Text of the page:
Tuesday, August 30, 2011

Even Better Armbars & the Necessity of Coaches

A month ago, I sent Jim Pedro, Sr. the final draft of one THE BOOK chapters on matwork. He called me up and said,

"The picture of that armbar is all wrong."
I said, "What are you talking about? That is exactly what he is supposed to be doing. First, he locks the arm tight against his body, which is exactly what he should do. Next, he rotates toward the head, forcing his opponent to resist at an angle, rather than being able to just do a curl to get his arm back.

Now, he's got both hands on his one arm. He has the arm flat against his chest. He has it perfect.
Jimmy objected,
"Yes, but look at his legs in both of those pictures!"

He was right. I (and Karo and Rob in the photos above) was focused on showing how you need to lock the arm against your body and you need to rotate toward the head and you need  to lift with your hips to finish. Once it is pointed out, if you look up above to the first photo, it is obvious that his legs are really wide apart and so he does not have his opponent nearly as tight as he could.

In the photo below, Roman shows a better armbar on Manny. Notice how much closer together his legs are. Remember all of those leg curls you did in the gym? (You didn't? What?! Well, you should have!) With Roman pulling Manny in with his legs like this he has that much extra strength to hold the armbar, strength that has gone to waste if you do the armbar like in the first two photos.
Here's another variation Roman does which I kind of like where he does a figure 4 on the arm. I never really did it that way when I was competing because my knees didn't really work. This armbar looks cooler and it looks like it would hold the person from getting away, but, personally, I like the one just above, I feel like I'm using my leg strength to pull my opponent in tighter for the armbar.

I thought this discussion brought up an interesting point. Rob, Karo and I are all black belts. We all know armbars fairly well. Yet, when we did those first two photos we were talking about and thinking about locking the arm against your upper body, breaking the arm away from the opponent's body and finishing the armbar. It isn't that Karo (or I) didn't know that your legs should be tighter together, we just weren't thinking about it at the moment.

When I explained to Roman and Manny that I needed to re-take the photos they knew exactly what I was talking about and we took those shots right away.

I got to thinking about the importance of a coach, of someone who is NOT thinking of exactly what you are thinking about at the moment and who can spot those mistakes that really are obvious once they are pointed out to you. The more I thought about it, the more convinced I became that to be successful at an international level, you really need a coach. You cannot do it yourself. Certainly you can win local and regional tournaments coaching yourself, and plenty of people do. Possibly you can even win the nationals in the U.S. without a coach. As you get to an international level, though, the differences between the top players in conditioning, in natural physical ability, get smaller and smaller. At that point, I think having a good coach who can spot all of those little nuances can really make a difference for you.

My criteria for a good coach differs from a lot of other people in this country. That's a topic for another post but I will tell you this, the main defining factor for me in whether someone is a good coach for me is whether I'm getting better and whether I'm getting the results I want. I see people who train in the same place for years, telling me their goal is to make an Olympic team and they've never come any closer than making the top three or five in the U.S. If that is you then there are three possibilities,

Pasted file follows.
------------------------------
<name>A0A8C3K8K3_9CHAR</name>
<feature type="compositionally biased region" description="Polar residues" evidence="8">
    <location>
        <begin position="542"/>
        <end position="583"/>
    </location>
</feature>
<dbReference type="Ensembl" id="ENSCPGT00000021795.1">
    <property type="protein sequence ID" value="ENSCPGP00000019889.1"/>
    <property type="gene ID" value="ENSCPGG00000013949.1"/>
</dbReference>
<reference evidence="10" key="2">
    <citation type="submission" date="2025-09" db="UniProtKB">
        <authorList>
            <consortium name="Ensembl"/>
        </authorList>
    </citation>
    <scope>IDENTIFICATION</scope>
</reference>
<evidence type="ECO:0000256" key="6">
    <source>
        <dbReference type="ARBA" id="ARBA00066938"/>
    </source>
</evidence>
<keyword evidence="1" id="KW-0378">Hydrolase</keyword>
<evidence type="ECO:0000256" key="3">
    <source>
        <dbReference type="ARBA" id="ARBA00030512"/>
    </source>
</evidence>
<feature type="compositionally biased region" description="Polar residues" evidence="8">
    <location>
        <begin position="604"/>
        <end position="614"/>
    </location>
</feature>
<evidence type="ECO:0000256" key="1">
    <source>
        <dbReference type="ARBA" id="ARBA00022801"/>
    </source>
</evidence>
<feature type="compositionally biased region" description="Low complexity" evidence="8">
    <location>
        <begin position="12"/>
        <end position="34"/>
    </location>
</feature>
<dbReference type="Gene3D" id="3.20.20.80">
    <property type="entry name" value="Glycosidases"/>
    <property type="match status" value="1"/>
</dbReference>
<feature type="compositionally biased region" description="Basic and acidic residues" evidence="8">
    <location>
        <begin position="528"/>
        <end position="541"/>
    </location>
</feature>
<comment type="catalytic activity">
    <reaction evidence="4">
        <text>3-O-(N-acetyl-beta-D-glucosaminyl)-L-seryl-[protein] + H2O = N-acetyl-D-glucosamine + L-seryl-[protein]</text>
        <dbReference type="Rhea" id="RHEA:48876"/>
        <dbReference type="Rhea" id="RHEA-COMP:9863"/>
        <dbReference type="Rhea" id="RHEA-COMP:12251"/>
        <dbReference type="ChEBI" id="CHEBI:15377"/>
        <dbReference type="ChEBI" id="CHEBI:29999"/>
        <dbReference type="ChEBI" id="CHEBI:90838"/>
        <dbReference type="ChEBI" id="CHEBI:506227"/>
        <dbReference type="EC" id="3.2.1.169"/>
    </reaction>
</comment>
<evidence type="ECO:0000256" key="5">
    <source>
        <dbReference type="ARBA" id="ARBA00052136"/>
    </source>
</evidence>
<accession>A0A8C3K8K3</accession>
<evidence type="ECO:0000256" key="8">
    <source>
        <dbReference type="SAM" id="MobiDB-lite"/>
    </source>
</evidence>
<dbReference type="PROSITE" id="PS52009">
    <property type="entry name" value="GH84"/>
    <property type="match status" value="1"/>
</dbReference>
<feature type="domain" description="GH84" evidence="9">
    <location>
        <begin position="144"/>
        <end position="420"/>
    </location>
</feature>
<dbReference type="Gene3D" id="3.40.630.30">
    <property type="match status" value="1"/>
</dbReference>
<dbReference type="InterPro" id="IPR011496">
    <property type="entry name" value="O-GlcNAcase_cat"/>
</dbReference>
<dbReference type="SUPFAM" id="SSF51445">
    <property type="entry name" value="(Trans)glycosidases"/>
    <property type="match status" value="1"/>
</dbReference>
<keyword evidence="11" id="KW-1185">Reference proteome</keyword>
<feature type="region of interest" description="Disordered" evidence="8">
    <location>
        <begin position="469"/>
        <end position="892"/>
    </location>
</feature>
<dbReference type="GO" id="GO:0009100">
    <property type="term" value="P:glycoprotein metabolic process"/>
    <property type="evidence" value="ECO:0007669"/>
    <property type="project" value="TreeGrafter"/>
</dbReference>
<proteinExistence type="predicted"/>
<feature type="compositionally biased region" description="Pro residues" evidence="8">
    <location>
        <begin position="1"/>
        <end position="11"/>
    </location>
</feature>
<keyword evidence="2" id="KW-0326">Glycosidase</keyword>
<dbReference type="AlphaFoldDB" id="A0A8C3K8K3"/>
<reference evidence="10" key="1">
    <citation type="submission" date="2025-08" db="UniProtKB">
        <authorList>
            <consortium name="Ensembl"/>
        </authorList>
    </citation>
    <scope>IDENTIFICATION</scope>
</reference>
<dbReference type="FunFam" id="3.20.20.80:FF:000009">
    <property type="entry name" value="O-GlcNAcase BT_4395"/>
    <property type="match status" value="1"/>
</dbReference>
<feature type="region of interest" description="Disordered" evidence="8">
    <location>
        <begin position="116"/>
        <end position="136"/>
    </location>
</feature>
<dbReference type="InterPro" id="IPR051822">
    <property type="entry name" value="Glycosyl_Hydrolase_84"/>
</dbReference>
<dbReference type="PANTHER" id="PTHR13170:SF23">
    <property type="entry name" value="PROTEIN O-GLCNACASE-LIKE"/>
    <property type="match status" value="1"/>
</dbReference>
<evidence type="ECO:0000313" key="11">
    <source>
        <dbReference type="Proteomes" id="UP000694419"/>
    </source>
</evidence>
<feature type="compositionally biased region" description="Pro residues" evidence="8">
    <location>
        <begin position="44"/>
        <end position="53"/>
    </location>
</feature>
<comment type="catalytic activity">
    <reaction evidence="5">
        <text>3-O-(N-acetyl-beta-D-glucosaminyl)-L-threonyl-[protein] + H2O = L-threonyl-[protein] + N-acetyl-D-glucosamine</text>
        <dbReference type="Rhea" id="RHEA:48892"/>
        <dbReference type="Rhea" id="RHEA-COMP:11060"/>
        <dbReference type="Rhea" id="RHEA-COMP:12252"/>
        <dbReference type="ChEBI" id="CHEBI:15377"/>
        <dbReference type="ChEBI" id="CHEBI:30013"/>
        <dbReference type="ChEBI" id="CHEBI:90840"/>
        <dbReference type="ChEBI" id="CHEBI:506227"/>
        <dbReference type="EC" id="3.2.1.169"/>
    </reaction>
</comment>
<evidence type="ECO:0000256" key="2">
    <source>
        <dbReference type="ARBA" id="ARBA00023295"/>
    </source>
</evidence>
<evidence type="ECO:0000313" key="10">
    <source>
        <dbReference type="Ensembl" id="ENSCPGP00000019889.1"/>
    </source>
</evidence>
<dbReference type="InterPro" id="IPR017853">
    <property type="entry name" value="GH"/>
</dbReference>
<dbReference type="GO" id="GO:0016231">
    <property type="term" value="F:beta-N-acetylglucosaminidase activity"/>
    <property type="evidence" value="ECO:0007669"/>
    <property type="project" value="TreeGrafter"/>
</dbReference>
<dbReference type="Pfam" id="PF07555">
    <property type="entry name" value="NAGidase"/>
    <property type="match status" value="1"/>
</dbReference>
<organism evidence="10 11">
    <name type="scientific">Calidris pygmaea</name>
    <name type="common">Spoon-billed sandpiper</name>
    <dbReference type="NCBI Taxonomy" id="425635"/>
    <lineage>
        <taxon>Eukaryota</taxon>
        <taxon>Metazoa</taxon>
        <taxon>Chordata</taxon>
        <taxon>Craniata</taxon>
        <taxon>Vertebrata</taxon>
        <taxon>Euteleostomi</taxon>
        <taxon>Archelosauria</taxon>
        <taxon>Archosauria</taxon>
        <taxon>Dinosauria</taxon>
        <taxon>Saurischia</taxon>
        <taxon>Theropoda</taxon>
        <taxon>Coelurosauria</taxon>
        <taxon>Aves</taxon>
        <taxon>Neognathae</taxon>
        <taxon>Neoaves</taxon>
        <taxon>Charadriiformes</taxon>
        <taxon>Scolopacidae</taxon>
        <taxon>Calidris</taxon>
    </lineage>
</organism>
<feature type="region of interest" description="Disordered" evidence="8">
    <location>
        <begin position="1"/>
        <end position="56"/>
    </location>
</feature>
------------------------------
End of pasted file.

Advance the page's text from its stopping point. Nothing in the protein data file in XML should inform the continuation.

1. You don't have the necessary talent.
  2. You aren't working as hard as you could.
  3. This coaching situation is not working for you.
I suppose there are others - God hates you, you were cursed by a gypsy for breaking her favorite crystal ball, but personally, I'm going with those three.

As I said though, that's a post for another day.


Lex said...

It's funny but the first thing I looked at carefully were the legs. With armbars (as you explained great) control is essential. For me, it always made more sense to focus on keeping everything very tight with my legs: no space allowed! The rest then just fell into place.

khubu said...

Was going to leave whole statistician-judoka-Bieber thing behind, but then I found this. And do not ask how...

It might be that your judo models have learned from the master (at 15s):


Dr. AnnMaria said...

That video is blocked in my country on copyright grounds - so says youtube. )-:

khubu said...

This sums it up pretty well.

Yes,it is really Bieber.

Actually I'm not always sure how good some generic advice(common in bjj) no crossing, knees tight etc is. I think that in some cases it is possible that it might be beneficial to open the knees to create more pressure somewhere else. In particular if you have dynamite thighs that will anyway create very tight control of the opponents hand. Also if you cross the legs (which sometimes is beneficial) and then try to close knees, you might create room for opponents head to wiggle (or loose you own balance). I think it strongly depends on the situation and the movement of uke, how the legs should be. ( for example in the third picture I'm not totally convinced how tight the control of the hand (around thigh area) is in the third picture. Also the knees seem to be quite high so I wonder how much control there is on the head.

Here the knees are open legs crossed, but there is extreme pressure on head and the thighs are
clamming strongly around the opponents hand.

Then again I'm not a juji specialist.